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The Beauty of Imperfection

Today Chris Brogan shares with us one of the secrets of his blogging.

I’m not sure what it is about Darren’s blog that makes me confess my blogging secrets. I did it once before when I discussed how I promote my blog using Twitter, and here I am back to give away another of my secrets to what powers my blog: imperfection.

ImperfectionImage by quinn anya

I Can’t Add to That

One way people accidentally cut down on active commenting on their blogs is by writing a post so complete and thorough in its presentation that the audience doesn’t really know what to add, or how to contribute. Comments like, “Great post,” and “Couldn’t have said it better myself,” aren’t really what most of us want to leave, so instead, we’ll choose not to engage. It’s the old instant cake mix story.

The story goes that instant cake mix went from requiring the cook to add a few eggs, some milk, some water, and a little butter, to just adding water. Sales dropped immediately. But why? Wouldn’t it be even easier on the homemaker to just add water to make a cake? It turned out that our man or woman of the house wanted the sense that they were contributing to the act of making the cake. And thus, producers of such mix have backed it out to allow for adding in the eggs, and some of the other simpler ingredients.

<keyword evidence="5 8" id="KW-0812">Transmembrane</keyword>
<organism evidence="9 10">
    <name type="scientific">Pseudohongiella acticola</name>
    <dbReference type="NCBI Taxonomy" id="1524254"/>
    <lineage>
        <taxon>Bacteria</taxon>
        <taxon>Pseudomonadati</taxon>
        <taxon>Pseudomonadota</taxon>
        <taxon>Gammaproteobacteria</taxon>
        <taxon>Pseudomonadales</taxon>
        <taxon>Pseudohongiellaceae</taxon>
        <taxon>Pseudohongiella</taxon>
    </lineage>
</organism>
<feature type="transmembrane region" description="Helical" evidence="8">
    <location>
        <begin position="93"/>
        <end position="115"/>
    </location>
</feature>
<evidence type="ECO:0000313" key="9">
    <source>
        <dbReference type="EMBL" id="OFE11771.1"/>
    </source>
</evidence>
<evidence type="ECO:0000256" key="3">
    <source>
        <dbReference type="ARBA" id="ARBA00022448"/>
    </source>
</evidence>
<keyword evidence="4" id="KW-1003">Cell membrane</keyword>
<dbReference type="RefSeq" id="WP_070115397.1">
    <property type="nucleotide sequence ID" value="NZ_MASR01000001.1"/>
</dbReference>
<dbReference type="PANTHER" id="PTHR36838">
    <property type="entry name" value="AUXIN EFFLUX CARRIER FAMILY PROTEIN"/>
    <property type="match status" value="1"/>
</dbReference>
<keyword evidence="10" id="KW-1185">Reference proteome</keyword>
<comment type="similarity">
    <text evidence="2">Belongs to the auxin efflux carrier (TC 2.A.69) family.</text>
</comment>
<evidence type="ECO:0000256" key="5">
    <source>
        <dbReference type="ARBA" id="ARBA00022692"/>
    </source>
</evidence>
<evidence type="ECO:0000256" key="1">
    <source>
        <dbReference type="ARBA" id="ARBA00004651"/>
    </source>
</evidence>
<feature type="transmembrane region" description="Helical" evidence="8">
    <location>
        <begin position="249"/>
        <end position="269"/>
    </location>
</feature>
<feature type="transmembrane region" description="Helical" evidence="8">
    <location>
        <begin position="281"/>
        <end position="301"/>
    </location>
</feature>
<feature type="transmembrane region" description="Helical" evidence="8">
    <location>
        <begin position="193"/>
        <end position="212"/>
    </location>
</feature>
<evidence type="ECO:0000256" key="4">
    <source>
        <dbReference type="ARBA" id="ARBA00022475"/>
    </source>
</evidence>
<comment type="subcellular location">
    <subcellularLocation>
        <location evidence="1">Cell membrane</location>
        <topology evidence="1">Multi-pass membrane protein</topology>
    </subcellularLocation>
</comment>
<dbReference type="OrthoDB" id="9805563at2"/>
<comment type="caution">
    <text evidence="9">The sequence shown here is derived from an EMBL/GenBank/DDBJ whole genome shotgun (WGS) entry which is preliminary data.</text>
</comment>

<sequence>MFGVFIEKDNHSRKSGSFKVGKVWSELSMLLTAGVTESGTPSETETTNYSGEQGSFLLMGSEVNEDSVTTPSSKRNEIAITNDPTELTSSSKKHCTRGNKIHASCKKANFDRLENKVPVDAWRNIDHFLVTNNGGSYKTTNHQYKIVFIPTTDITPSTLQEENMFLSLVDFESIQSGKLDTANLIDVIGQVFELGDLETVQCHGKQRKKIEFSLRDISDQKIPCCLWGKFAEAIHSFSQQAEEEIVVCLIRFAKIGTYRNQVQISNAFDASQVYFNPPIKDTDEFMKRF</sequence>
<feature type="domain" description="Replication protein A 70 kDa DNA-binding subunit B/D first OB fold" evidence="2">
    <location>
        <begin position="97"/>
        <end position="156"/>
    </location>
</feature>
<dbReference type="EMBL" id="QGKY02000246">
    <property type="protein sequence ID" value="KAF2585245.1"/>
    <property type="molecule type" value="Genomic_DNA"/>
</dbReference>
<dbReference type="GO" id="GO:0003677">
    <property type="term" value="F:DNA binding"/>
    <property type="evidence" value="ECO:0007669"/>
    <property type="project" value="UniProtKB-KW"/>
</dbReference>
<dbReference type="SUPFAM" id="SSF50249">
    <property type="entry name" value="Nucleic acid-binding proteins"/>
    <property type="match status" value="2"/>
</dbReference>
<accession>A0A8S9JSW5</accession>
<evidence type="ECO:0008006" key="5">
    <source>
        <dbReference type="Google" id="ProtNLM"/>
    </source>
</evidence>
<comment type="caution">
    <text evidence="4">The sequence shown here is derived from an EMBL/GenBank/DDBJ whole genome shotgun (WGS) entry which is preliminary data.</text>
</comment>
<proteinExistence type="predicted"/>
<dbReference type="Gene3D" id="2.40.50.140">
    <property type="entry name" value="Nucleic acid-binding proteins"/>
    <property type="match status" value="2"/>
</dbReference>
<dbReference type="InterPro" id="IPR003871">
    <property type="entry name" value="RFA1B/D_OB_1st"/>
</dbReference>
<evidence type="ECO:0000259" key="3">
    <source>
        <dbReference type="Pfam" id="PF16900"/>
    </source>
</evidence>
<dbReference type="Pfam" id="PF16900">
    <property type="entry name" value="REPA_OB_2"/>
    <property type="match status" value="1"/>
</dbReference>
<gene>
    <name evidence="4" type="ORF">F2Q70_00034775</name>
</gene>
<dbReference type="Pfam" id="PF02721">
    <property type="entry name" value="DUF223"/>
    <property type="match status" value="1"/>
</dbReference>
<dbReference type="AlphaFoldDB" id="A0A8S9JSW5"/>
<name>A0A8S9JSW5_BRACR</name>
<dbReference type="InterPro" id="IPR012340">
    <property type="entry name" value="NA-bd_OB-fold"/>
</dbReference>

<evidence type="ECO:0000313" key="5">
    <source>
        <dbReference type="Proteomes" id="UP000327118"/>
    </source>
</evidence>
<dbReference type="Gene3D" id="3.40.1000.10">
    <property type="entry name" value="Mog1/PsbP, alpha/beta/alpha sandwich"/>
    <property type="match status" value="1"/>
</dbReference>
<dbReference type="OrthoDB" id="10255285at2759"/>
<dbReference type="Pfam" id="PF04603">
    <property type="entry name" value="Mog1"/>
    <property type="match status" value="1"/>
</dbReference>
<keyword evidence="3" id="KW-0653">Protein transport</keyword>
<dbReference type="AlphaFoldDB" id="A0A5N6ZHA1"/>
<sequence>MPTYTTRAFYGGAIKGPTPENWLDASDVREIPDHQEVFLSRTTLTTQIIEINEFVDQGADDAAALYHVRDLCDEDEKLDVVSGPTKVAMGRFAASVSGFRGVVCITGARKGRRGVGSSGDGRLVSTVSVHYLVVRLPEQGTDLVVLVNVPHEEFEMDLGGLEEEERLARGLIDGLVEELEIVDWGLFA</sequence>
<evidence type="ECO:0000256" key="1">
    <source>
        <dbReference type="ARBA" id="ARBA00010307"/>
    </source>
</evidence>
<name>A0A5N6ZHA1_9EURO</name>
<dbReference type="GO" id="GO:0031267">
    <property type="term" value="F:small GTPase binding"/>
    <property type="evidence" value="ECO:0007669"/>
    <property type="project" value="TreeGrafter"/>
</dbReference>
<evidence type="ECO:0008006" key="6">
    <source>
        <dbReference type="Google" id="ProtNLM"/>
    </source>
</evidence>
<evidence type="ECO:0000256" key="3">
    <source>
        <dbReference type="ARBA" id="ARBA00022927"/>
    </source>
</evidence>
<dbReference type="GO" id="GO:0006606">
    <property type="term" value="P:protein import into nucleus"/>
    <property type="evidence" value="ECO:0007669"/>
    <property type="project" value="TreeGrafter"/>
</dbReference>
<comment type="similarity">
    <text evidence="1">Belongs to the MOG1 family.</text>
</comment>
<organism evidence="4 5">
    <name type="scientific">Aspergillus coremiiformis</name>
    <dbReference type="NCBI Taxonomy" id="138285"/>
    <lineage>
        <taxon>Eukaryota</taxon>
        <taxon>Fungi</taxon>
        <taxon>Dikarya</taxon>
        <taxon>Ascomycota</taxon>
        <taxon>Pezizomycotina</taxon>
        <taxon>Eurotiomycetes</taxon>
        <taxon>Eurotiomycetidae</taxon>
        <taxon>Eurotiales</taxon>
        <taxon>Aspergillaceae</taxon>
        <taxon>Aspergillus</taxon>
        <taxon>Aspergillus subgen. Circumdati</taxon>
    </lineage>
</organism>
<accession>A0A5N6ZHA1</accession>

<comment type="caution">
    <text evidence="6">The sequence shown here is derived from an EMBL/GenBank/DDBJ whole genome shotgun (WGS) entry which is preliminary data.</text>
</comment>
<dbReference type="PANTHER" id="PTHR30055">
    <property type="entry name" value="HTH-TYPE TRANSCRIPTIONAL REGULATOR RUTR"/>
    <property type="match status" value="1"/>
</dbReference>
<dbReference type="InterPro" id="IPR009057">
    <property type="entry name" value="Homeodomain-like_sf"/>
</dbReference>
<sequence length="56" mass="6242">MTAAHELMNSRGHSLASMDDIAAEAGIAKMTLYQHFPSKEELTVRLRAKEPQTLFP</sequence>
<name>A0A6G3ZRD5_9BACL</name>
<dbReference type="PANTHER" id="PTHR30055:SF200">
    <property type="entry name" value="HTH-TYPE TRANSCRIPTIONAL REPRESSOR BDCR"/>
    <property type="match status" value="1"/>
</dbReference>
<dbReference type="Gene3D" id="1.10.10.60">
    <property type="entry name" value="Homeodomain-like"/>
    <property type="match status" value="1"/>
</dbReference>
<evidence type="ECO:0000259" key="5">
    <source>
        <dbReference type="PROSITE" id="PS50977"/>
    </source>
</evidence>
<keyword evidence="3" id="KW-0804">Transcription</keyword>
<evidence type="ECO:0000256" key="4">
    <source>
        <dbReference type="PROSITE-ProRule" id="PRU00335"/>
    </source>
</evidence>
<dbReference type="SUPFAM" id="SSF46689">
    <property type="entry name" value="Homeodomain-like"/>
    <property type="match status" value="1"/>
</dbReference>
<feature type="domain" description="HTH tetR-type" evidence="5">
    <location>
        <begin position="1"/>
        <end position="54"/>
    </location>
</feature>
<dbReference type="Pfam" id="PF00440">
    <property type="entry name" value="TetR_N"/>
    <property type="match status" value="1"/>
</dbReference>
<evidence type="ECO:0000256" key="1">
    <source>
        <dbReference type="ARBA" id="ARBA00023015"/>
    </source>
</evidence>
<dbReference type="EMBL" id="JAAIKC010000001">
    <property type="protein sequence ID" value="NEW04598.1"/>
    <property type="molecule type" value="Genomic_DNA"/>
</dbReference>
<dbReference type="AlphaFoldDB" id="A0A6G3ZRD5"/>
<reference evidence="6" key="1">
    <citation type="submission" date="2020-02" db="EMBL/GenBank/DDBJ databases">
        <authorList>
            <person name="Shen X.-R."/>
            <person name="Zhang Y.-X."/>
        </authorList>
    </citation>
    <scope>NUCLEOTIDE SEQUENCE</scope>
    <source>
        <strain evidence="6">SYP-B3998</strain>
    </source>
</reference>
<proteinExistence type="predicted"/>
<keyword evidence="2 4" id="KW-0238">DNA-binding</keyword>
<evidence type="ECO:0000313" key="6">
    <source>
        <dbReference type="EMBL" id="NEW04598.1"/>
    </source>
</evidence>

Make Your Blog Posts Imperfect

It’s tricky, because you can’t exactly make them horrible and unreadable, but the point is that maybe you can write them in such a way as to allow your audience and community to add in their level of expertise. I do this all the time over at my site. I end posts with questions. I thread the blog post with the sense that YOU are the expert on several points, and that maybe you can help me better understand things in the comments section. Linking works this way, too. If someone else has said it better, cite it with a nice link.

The things you do to build a little bit of participation into your blog posts is what will bring more community experience together, and give people a sense that they matter. Helping that sentiment grow builds a robust commenting community, which in turn, gives you a great reason to pour more time and attention into the care and feeding of a community that you’re hoping will help sustain you in one way or another.

Did I Miss Anything?

Most of you in Darren’s community are experts at creating excellent content that drives passionate relationships. Some of you do this to become Six Figure Bloggers yourselves. Others just like learning how to make your blog more sticky as a destination site. What do you think I’m missing on this idea? Have you tried it already? Does it work for you?

Chris Brogan advises businesses about emerging technologies and social media tools at ChrisBrogan.com.

About Darren Rowse

Darren Rowse is the founder and editor of ProBlogger Blog Tips and Digital Photography School. Learn more about him here and connect with him on Twitter, Facebook, Google+ and LinkedIn.

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Comments

  1. Denise says:

    Thats a good tip for some reader engagement. Imperfection works well in many cases and this is a classic. Thanks for sharing.